Polygonal, Subdivision, NURBS spheres from left to right |

A:

**Polygons**are surfaces made up of faces, each face is an enclosure of edges, whether it be three edges, four edges, or more(n-gons). These surfaces can be made up of many faces, as many as your computer can handle or just a single face. Each edge runs in a straight line and the point where these lines meet is called a vertex. And since polygon edges flow in straight lines, they easily create hard, faceted surfaces but of course more faces are required to form smooth, curvy surfaces. Poly objects can be combined and welded together, cut, sculpted, extruded, extracted, UV mapped etc.

**NURBS**geometry is made of patches generated from curves. They easily form curvy rounded surfaces, placing points closer together enables the user to create sharper corners. These surfaces can be stitched together, trimmed, sculpted etc.

**Subdivisional surfaces**allow the user to focus on detailing regions instead of making the entire mesh heavier, hence the name subdivision. It feels like a hybrid of NURBS and polygons, easily generating smooth and rounded surfaces like NURBS while utilizing many polygonal tools.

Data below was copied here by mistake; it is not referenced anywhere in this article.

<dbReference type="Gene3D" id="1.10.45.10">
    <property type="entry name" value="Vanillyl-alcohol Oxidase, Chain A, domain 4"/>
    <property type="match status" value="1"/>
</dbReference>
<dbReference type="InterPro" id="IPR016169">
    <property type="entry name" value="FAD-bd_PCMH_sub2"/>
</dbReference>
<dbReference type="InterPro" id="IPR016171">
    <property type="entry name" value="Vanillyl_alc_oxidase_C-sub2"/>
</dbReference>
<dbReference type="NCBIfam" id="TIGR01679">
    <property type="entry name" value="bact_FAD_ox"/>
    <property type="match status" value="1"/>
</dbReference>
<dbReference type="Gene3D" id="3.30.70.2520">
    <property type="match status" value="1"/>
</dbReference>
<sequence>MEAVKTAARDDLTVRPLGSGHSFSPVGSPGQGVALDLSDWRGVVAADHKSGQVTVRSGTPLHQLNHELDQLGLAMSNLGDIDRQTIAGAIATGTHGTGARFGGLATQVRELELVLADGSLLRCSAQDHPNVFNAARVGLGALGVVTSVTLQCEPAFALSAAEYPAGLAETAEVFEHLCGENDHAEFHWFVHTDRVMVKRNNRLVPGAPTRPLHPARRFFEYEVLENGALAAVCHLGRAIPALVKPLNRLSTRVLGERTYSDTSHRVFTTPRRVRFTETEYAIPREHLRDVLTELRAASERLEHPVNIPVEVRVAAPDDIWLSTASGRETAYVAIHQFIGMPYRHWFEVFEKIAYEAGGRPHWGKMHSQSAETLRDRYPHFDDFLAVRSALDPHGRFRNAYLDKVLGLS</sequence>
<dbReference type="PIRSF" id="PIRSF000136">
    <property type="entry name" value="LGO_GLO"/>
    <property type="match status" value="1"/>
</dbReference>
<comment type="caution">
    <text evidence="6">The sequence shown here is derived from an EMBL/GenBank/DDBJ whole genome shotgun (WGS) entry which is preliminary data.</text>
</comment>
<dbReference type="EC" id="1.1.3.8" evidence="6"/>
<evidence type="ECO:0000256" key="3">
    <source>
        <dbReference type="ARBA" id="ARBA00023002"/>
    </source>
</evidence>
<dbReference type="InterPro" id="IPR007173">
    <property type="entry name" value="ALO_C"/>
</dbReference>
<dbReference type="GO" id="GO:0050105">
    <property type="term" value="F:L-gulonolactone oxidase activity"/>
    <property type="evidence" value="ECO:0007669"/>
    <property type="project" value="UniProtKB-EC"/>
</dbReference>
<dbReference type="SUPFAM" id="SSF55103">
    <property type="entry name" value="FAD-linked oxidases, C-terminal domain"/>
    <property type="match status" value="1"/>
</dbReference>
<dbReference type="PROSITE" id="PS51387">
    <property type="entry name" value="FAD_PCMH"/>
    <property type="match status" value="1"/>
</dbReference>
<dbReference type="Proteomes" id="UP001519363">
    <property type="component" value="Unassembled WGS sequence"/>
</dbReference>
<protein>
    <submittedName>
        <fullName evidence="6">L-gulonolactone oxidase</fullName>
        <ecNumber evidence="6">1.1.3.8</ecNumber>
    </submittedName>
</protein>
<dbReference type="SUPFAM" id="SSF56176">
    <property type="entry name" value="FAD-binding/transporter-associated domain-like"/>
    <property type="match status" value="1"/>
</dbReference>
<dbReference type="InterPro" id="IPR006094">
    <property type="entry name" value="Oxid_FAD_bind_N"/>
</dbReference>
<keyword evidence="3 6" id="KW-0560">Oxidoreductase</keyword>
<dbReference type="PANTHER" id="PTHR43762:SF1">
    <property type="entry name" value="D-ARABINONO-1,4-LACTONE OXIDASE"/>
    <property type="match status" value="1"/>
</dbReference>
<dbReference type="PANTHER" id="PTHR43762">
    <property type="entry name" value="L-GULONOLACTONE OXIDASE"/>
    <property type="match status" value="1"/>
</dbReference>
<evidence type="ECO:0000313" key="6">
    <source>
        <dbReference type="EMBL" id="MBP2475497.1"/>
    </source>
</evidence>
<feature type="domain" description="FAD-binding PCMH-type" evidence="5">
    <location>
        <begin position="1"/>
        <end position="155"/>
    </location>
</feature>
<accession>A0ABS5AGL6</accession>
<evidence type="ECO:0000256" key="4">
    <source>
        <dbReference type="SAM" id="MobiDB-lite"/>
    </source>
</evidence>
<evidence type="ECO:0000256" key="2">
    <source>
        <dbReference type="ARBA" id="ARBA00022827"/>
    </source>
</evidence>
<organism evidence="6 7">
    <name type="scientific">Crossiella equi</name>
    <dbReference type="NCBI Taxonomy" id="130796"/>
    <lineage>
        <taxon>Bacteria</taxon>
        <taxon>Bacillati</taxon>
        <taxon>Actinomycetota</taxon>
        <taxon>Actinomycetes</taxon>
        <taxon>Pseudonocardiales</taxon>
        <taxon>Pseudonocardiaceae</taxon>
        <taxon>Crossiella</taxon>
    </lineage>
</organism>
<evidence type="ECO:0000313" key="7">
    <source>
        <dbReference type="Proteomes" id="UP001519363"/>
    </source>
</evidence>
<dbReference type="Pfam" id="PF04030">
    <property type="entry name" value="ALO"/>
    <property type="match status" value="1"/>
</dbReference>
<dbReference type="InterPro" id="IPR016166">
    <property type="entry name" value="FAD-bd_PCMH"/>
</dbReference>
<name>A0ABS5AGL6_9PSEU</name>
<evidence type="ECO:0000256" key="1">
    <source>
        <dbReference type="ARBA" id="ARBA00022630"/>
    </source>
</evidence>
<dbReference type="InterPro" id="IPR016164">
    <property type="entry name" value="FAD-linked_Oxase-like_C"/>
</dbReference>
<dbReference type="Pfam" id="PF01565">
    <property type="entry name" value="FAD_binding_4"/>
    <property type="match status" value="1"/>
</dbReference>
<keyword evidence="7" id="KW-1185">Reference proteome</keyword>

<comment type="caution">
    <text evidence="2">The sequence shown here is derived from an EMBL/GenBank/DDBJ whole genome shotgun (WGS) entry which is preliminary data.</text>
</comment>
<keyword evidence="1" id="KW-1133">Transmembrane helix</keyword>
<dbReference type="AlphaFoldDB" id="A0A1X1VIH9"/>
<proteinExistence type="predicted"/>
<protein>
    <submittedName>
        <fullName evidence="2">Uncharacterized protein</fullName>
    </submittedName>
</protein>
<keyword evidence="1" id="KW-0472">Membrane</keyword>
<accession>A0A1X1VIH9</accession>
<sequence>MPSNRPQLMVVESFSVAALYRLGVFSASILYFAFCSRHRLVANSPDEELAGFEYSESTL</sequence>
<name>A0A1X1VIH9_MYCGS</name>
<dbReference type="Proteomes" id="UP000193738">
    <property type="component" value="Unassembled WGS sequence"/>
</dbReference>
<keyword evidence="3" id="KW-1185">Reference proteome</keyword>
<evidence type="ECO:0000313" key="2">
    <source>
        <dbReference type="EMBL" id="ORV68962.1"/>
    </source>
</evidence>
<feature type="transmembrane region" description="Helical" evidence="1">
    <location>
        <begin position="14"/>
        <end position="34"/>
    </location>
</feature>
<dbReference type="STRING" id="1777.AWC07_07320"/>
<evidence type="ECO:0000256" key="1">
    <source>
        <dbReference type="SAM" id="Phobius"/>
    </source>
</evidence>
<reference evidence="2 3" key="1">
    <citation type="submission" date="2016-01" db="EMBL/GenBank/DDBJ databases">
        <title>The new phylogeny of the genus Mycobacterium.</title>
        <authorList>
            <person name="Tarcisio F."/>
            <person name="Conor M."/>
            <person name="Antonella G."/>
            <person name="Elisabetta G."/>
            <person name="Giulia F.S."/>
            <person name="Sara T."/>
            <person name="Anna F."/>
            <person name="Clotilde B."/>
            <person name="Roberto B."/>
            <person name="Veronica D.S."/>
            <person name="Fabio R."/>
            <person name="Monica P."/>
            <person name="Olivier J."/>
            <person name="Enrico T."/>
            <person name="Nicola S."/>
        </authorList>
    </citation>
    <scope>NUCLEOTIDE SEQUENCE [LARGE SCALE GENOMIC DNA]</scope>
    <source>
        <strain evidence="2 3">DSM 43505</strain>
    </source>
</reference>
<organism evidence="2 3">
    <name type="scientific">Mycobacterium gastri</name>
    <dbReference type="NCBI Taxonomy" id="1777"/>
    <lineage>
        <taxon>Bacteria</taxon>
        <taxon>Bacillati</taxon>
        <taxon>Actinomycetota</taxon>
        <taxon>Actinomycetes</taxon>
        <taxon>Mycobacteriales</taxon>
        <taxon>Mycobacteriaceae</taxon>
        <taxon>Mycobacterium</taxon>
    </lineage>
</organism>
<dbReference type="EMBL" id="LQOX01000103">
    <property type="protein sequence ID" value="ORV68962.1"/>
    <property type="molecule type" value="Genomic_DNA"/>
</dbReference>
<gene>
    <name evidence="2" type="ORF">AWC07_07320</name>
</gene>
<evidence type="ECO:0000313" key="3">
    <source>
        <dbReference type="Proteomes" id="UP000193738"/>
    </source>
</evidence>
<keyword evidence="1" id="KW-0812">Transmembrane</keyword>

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So they are all capable of taking you to the same destination just using a different road, it's not uncommon for a modeler to convert back and forth between different geometry types. But at the end of the day it's all about your preference so try them all.

**NOTE**:

**As of Maya 2014 the subdiv surfaces tools have been removed**from the Maya user interface, they

*are still available just hidden*since the modeling method largely fell out of use.

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